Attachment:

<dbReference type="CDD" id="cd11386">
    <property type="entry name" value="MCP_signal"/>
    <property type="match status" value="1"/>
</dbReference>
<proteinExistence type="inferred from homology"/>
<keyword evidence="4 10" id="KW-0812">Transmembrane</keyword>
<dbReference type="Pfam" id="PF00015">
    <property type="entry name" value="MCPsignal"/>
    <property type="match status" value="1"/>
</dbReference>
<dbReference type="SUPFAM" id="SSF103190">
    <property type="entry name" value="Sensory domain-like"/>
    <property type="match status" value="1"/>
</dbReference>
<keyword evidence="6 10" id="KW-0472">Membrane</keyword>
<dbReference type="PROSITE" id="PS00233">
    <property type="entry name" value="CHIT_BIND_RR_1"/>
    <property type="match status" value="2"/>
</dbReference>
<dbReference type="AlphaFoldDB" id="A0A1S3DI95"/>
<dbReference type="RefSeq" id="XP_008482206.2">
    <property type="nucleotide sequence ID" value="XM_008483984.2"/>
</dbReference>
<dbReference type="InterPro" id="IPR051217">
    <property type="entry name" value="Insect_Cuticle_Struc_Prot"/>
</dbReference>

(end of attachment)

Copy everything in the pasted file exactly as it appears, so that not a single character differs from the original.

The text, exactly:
<dbReference type="CDD" id="cd11386">
    <property type="entry name" value="MCP_signal"/>
    <property type="match status" value="1"/>
</dbReference>
<proteinExistence type="inferred from homology"/>
<keyword evidence="4 10" id="KW-0812">Transmembrane</keyword>
<dbReference type="Pfam" id="PF00015">
    <property type="entry name" value="MCPsignal"/>
    <property type="match status" value="1"/>
</dbReference>
<dbReference type="SUPFAM" id="SSF103190">
    <property type="entry name" value="Sensory domain-like"/>
    <property type="match status" value="1"/>
</dbReference>
<keyword evidence="6 10" id="KW-0472">Membrane</keyword>
<dbReference type="PROSITE" id="PS00233">
    <property type="entry name" value="CHIT_BIND_RR_1"/>
    <property type="match status" value="2"/>
</dbReference>
<dbReference type="AlphaFoldDB" id="A0A1S3DI95"/>
<dbReference type="RefSeq" id="XP_008482206.2">
    <property type="nucleotide sequence ID" value="XM_008483984.2"/>
</dbReference>
<dbReference type="InterPro" id="IPR051217">
    <property type="entry name" value="Insect_Cuticle_Struc_Prot"/>
</dbReference>